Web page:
76% of IT pros in the dark about unauthorized application downloads
While IT professionals recognize the dangers that unauthorized applications cause to their networks, most are letting these dangers go unnoticed, according to a survey by Avecto.
The study, conducted across TechEd North America and TechEd Europe attendees, surveyed more than 1,500 IT professionals, many of whom hold decision-making and purchasing power in a wide array of work environments, vertical sectors, and job functions.
The survey unearthed the extent to which unfettered, unmanaged and infected applications can potentially sneak onto networks, wreaking havoc before being noticed.
Seventy-six percent of those surveyed said they don’t know how many unauthorized applications have been downloaded on their networks. This disconnect suggests that organizations will continue to invite infection to their networks if they provide excessive administrator rights to users.
This is especially problematic with younger workers increasingly demanding elevated rights on corporate PCs.
Among the survey’s notable findings:
- More than one-third of respondents had first-hand experience with the dangers of elevated admin rights, with nearly 40% reporting a network infection as a result of at least one unauthorized application being downloaded on their network.
- 80% of those surveyed pointed to male employees, between the ages of 20 to 35-years-old, as the most likely to demand elevated rights. When considered in parallel with other trends blurring boundaries at work, such as BYOD, a troubling trend emerges in which younger workers have potentially dangerous expectations regarding technology and the workplace.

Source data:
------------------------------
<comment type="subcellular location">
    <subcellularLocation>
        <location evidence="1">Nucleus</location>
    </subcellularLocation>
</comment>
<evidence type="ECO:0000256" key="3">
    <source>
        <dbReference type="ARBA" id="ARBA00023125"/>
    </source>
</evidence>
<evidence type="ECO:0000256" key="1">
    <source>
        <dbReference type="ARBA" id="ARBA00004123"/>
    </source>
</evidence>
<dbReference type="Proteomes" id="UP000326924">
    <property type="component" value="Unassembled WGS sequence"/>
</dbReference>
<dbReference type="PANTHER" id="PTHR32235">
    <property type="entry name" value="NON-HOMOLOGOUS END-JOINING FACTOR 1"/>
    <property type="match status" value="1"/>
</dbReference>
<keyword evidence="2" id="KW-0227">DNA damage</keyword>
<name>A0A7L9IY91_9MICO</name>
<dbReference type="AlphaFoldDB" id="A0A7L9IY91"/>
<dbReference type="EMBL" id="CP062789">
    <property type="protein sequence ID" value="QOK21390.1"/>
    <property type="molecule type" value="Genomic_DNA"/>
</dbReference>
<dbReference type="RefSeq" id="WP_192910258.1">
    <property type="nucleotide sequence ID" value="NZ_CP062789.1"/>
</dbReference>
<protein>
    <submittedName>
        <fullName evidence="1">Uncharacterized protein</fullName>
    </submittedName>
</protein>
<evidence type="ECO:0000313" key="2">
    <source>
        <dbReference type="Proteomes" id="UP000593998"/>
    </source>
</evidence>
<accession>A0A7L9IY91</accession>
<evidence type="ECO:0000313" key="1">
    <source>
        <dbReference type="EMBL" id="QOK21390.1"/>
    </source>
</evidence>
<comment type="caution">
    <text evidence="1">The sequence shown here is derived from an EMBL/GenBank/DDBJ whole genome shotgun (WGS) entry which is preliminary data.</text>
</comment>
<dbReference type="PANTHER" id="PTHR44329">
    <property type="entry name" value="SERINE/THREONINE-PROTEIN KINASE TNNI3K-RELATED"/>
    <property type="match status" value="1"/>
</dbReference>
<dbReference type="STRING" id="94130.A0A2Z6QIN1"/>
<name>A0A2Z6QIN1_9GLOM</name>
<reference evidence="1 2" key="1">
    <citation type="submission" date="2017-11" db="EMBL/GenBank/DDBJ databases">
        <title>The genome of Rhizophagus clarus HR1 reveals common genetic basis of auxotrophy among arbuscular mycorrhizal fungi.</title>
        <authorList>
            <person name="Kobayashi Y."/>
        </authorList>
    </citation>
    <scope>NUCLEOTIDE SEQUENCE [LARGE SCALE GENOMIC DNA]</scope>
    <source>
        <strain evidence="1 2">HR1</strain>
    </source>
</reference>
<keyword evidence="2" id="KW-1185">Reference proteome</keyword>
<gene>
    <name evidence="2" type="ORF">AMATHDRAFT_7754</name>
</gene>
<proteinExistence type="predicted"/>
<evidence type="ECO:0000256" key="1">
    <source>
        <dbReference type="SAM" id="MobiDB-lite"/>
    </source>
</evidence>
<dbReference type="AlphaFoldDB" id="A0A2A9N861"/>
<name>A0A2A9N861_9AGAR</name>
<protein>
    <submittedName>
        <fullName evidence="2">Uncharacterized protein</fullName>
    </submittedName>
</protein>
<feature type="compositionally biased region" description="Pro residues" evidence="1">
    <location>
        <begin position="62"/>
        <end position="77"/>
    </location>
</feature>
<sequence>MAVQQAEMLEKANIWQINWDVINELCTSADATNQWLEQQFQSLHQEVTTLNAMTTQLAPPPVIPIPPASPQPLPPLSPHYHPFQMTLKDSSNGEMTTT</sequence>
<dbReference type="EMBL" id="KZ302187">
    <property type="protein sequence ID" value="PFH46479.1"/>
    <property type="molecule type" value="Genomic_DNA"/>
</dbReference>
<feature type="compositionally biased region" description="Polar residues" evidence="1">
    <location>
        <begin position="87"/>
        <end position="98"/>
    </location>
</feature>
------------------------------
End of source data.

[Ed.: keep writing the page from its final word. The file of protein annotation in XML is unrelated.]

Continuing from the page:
- IT professionals are largely aware of the benefits of removing admin rights, as more than 50% of respondents would expect a decrease in support calls, and affiliated costs, as a direct result of removing admin rights. Yet, many feel mounting pressure from younger, tech-savvy employees for full administrator rights.
“Staff who have admin rights can unwittingly or irresponsibly download applications that contain malware and cause significant problems if entered into the corporate network,” says Paul Kenyon, Avecto co-founder and Chief Operating Officer. “The answer is simple – don’t give admin rights out to everyone, only to the few key IT administrators who really need them. You will see an immediate decrease in security risk and associated downtime as well as an increase in productivity from IT.”
Windows desktops that run with full administrator rights will continue to put organizations at real risk of infection as the sophistication of privilege escalation malware continues to evolve. Once malware gains access to administrator rights, it will continue to burrow deeper into the organization’s infrastructure.